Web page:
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Principal Preparation

Principal Preparation

The items below are the most popular NASSP resources on principal preparation. Most articles require NASSP member login. (Not a member? Join now.)

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  • Documents

    • Next in Line: Preparing Assistant Principals for the Principalship
      Deliberately preparing assistant principals to be principals is an important responsibility of current principals.
      Cindy Johnson-Taylor and Mary B. Martin
    • The Art of Mentoring Principals
      Mentor principals and their assistant principals (leadership interns) from six school districts learned how being a part of a school-/university partnership can help mentor campuswide leadership. Participating schools became leadership laboratories. This particular mentor–intern partnership program created dynamic results through campus change projects conducted by the leadership interns. Participating administrators addressed campus issues by becoming instructional facilitators of change. This
    • Building Leaders
      A district leadership academy develops aspiring leaders who are able to step up when they are needed.
      By Therese Reddekopp
    • Changing Role of the Middle Level and High School Leader
      Developed by the NASSP Task Force on Principal Preparation, this document explores how the principalship has changed over the years and examines current and emerging models for school leadership in the 21st century.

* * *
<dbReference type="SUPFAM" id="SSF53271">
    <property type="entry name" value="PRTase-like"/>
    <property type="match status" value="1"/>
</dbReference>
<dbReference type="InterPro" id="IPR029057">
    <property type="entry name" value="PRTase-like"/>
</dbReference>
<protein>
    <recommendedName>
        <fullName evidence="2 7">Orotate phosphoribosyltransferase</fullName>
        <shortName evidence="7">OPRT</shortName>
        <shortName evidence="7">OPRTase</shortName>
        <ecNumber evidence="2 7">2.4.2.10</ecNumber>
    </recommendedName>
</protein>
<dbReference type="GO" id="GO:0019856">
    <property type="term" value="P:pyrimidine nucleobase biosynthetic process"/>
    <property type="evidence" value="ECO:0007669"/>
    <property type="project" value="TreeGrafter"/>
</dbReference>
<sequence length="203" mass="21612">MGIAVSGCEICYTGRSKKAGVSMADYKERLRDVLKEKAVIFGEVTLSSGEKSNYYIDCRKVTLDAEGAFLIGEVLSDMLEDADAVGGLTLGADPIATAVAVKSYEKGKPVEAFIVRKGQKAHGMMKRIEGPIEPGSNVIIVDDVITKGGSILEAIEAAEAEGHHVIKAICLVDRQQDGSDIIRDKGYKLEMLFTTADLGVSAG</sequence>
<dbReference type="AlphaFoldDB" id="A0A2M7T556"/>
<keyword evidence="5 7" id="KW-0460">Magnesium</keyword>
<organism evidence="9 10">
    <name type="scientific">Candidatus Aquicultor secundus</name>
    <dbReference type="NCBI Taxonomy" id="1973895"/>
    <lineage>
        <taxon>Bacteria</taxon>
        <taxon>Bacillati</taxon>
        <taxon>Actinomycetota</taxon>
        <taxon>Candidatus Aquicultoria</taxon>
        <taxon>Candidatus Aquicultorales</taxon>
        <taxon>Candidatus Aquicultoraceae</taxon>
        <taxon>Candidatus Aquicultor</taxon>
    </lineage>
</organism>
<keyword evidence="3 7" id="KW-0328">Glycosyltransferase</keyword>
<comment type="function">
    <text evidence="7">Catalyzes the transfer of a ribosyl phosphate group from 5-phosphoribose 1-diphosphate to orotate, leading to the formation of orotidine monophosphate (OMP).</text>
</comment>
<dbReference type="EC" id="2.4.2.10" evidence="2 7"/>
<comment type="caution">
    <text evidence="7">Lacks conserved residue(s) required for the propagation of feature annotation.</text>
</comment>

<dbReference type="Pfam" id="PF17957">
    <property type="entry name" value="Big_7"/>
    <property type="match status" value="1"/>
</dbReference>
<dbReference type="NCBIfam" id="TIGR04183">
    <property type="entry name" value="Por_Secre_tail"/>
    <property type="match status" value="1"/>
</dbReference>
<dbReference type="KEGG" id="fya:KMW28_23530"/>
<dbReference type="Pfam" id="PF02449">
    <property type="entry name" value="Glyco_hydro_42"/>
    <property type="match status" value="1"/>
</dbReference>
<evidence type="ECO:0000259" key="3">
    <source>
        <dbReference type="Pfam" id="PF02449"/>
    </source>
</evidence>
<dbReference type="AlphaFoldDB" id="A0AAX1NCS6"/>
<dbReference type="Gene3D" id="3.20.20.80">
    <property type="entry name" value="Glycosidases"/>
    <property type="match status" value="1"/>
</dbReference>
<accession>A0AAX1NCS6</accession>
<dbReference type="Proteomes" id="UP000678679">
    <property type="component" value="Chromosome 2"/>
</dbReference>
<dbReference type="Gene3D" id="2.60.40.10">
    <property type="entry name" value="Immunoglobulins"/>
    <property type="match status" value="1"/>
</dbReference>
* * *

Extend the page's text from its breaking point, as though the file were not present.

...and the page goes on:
• Preparing for Your Principal Interview- HS Edition
      When you're preparing to ne interviewed for an administrator position, knowing what to expect and what to do can pay off.
      By Gene Spanneut
    • Preparing Principals for Leadership in Special Education: Applying ISLLC Standards
      Educational leadership is ranked as the key variable associated with effective schools, but the principal of an effective school must be the leader for all programs within the school--including special education services. Over the next 5 years, districts may replace more than 60% of all principals. The result is that many schools will be led by inexperienced leaders without any legal or practical expertise when it comes to special education. This article examines the Interstate School Leader